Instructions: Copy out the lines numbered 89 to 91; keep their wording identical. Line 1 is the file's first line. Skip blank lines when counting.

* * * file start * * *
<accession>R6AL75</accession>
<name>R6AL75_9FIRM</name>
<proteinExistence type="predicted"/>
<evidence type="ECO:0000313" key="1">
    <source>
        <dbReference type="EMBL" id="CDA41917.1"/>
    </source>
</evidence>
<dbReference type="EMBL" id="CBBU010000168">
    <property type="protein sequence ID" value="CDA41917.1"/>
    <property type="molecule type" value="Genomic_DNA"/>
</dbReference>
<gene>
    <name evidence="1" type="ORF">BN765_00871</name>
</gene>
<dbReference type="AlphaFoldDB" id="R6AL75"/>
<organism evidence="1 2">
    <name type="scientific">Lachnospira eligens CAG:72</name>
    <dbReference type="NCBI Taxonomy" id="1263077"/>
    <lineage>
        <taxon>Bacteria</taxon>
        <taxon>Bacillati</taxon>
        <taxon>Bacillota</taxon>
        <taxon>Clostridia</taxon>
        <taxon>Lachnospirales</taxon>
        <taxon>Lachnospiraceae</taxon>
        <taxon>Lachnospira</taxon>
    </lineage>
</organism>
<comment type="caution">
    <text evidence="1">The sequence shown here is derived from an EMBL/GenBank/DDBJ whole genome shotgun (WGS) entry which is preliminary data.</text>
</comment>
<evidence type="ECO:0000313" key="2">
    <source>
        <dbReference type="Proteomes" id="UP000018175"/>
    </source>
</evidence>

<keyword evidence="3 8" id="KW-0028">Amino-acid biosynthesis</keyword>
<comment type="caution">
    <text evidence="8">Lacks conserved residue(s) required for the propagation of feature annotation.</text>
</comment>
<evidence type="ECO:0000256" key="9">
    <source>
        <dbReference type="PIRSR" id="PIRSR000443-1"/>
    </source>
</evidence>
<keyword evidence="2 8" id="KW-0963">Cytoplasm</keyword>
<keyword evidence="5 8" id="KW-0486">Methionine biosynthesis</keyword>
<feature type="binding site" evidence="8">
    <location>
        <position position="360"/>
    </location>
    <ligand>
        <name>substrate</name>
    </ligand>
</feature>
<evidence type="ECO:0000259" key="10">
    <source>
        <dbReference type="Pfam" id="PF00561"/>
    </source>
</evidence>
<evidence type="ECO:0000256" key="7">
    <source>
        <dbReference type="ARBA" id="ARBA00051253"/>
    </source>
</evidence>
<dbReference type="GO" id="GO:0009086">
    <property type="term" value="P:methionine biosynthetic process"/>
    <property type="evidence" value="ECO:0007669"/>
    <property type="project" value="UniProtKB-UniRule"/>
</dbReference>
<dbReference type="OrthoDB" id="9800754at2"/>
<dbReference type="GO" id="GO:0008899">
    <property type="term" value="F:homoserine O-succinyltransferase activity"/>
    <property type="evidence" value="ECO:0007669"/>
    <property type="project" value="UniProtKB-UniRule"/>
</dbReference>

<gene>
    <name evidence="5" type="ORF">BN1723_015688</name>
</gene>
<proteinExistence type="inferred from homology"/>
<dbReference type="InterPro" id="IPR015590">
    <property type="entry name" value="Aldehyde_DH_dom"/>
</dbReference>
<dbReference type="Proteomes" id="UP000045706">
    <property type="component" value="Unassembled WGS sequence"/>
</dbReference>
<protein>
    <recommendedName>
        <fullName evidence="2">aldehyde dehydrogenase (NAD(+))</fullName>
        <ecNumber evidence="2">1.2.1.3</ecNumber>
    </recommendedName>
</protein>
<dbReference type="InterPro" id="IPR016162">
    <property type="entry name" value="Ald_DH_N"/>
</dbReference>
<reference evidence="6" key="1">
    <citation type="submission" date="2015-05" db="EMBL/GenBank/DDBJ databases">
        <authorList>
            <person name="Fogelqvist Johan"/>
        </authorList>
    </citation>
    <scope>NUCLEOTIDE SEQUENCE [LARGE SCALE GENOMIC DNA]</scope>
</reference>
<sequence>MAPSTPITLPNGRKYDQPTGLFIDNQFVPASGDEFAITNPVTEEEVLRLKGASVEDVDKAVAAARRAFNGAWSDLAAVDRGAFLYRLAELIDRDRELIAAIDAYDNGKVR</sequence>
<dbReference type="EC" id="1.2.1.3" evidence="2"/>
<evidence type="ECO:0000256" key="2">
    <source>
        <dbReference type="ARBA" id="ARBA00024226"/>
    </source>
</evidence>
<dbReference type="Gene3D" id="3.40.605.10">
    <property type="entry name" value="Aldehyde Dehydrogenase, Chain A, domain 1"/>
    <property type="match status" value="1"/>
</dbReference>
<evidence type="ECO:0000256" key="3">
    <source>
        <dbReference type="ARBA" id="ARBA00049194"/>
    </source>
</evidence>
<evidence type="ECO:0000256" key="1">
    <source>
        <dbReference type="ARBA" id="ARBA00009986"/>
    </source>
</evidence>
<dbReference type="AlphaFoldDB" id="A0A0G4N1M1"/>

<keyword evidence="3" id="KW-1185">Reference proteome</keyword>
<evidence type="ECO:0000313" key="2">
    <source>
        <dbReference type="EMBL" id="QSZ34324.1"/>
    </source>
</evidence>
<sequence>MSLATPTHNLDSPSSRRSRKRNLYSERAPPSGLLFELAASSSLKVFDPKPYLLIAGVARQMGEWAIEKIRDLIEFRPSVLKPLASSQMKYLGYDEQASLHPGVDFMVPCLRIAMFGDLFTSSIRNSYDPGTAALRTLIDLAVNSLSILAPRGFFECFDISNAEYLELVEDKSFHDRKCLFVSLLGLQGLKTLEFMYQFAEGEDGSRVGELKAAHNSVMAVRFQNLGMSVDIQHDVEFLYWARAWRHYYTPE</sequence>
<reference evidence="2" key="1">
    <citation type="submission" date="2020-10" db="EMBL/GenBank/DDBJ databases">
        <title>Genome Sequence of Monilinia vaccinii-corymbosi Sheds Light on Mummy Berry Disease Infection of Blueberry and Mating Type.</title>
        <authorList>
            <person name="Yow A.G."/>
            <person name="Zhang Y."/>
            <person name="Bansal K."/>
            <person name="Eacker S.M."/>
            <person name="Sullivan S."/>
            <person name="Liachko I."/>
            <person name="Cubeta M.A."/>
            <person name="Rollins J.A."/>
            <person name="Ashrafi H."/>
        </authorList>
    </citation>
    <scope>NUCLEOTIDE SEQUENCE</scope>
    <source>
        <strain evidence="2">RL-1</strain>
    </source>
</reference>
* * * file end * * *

    <recommendedName>
        <fullName evidence="2">aldehyde dehydrogenase (NAD(+))</fullName>
        <ecNumber evidence="2">1.2.1.3</ecNumber>